Whatever Stats 2010: The Nerdination

Because I know you want to know these things, and keeping in mind the standard caveats regarding the accuracy of the WordPress stats suite:

1. The WordPress stats suite suggests that viewership in 2010 was up from 2009, with 5.13 million views recorded by the stats suite, up from 4.46 million views the year before. The month with the highest viewership in 2010 was February, when the Amazon thing happened; the lowest viewership was in August, when I was on hiatus (although the site was still very well trafficked, thanks to the guest bloggers).

Naturally I’m very pleased that the viewership of the site continues to grow; it’s nice to know new people are still dropping by. Hello, newer people. I love you.

2. The top 10 posts of the year — by visits to Whatever directly — are, in popular order:

  1. Things I Don’t Have to Think About Today
  2. All The Many Ways Amazon So Very Failed the Weekend
  3. Wil Wheaton/John Scalzi Fan Fiction Contest to Benefit the Lupus Alliance of America
  4. Being Poor
  5. Kodi, 1997 – 2010
  6. What I Think About Atlas Shrugged
  7. A Quick Note On eBook Pricing and Amazon Hijinx
  8. An Interview With the Nativity Innkeeper
  9. 10 Things Teenage Writers Should Know About Writing
  10. How to Make a Schadenfreude Pie

Folks who know the site at all will observe that three of the top ten posts are posts from the archives (Being Poor, Teenage Writers, Schadenfreude Pie), and among the top twenty posts, another four are archive posts, including (of course) the one featuring bacon cat. It’s nice to have a “greatest hits” in this respect, and to be blunt I’m glad “Being Poor” is a bigger “hit” than bacon cat, on a year to year basis.

3. That said, I’ll note that if one includes RSS readership, the single most viewed Whatever post of the year, by far, was “Nativity Innkeeper,” which tracked 175,000 total views in 2010, more than doubling the 80,000 total views for “Things I Don’t Have to Think About Today,” even though it was available for substantially less time. Although off-site viewing has happened for as long as their have been RSS feeds available, in 2010 it appears to be taking on a life of its own. I’m going to have to figure out what it means, but at the same time I don’t really see it changing the way I do things here on the site.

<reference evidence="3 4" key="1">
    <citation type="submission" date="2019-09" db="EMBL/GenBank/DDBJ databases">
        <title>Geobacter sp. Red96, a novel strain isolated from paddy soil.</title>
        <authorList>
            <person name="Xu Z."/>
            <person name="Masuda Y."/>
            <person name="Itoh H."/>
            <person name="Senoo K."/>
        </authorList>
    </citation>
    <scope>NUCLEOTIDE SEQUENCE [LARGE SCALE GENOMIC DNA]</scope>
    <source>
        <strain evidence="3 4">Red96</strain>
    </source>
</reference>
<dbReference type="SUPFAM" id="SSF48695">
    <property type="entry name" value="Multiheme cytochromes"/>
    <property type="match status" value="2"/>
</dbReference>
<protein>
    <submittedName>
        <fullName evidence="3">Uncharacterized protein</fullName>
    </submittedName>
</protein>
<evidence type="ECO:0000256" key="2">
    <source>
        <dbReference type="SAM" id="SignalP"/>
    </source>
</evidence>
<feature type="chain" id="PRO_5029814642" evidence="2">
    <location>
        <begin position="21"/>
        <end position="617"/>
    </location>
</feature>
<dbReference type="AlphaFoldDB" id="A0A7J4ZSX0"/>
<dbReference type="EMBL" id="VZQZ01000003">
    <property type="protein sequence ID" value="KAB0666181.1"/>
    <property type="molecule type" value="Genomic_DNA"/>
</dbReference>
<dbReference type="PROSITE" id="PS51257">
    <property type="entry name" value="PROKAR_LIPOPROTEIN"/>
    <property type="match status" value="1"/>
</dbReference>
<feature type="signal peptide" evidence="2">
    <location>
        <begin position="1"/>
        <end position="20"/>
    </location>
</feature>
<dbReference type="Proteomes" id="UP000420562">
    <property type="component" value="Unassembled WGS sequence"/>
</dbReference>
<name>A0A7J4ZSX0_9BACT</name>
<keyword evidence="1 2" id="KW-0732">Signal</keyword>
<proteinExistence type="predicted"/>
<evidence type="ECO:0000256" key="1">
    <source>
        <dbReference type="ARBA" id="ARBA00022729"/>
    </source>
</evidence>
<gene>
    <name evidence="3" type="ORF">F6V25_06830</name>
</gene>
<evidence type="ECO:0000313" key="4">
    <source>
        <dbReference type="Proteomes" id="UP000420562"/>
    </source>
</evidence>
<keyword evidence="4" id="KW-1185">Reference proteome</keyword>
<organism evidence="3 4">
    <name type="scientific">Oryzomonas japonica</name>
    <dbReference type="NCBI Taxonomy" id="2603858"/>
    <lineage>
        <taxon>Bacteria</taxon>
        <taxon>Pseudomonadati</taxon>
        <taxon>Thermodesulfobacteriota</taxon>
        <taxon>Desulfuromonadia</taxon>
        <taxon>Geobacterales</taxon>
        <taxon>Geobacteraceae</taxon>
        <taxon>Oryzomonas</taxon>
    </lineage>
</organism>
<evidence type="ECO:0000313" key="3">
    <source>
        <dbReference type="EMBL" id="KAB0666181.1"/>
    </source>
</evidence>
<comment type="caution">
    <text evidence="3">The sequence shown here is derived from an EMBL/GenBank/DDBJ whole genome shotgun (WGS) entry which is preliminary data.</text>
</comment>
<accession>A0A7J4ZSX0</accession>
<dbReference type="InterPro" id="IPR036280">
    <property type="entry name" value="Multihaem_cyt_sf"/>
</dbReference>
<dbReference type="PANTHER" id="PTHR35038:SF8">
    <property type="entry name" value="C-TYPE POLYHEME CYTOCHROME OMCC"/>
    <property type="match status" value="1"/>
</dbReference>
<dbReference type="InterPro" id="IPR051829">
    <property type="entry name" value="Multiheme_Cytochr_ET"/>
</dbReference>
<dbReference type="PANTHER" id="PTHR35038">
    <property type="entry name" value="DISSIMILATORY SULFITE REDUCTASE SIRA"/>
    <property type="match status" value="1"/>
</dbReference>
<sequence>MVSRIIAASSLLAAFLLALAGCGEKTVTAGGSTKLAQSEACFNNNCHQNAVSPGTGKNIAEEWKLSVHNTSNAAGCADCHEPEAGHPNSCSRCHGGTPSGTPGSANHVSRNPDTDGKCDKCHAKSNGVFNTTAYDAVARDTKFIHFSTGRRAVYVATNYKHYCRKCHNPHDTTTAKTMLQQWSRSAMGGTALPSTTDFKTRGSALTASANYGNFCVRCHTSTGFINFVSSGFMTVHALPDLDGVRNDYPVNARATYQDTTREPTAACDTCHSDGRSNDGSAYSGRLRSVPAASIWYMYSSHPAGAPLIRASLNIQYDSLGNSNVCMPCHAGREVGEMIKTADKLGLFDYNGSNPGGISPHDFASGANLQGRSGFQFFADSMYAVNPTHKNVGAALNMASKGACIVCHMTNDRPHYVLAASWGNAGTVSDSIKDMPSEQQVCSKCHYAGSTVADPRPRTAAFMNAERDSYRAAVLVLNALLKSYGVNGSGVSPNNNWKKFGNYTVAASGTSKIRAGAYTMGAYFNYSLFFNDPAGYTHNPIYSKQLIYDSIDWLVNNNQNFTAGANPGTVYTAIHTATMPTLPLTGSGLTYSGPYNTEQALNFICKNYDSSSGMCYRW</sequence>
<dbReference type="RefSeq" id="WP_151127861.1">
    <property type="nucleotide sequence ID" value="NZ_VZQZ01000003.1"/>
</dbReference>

4. Indeed, at this point, I have no major plans to change anything about what I do with the site, aside from a minor point of scheduling, which I will detail separately. I like it the way it is and for my purposes (self-entertainment, heat sink, place to socialize online, outlet for things I don’t write for the market) it does what it does pretty well. So I’ll just keep at it. Thanks for dropping by to see what I’m up to.

5 thoughts on “Whatever Stats 2010: The Nerdination

  1. I was amused to hear “Being Poor” read aloud at our church adult discussion forum. Since no attribution was given at the reading, I popped up in the question portion and provided it, and then sent them off to look for “Things I Don’t Have to Think About Today”. I hope this meets with authorial approval.

  2. The wide distribution of original dates is not a bad thing. A healthy backlist is generally a Good Thing.
    But #1 on the list is only ten weeks old. That is a Very Good Thing.

  3. Hey! This is kind of off topic but I need some guidance from an established blog. Is it hard to set up your own blog? Im not very techincal but I can figure things out pretty fast. Im thinking about setting up my own but Im not sure where to start. Do you have any tips or suggestions? Thanks

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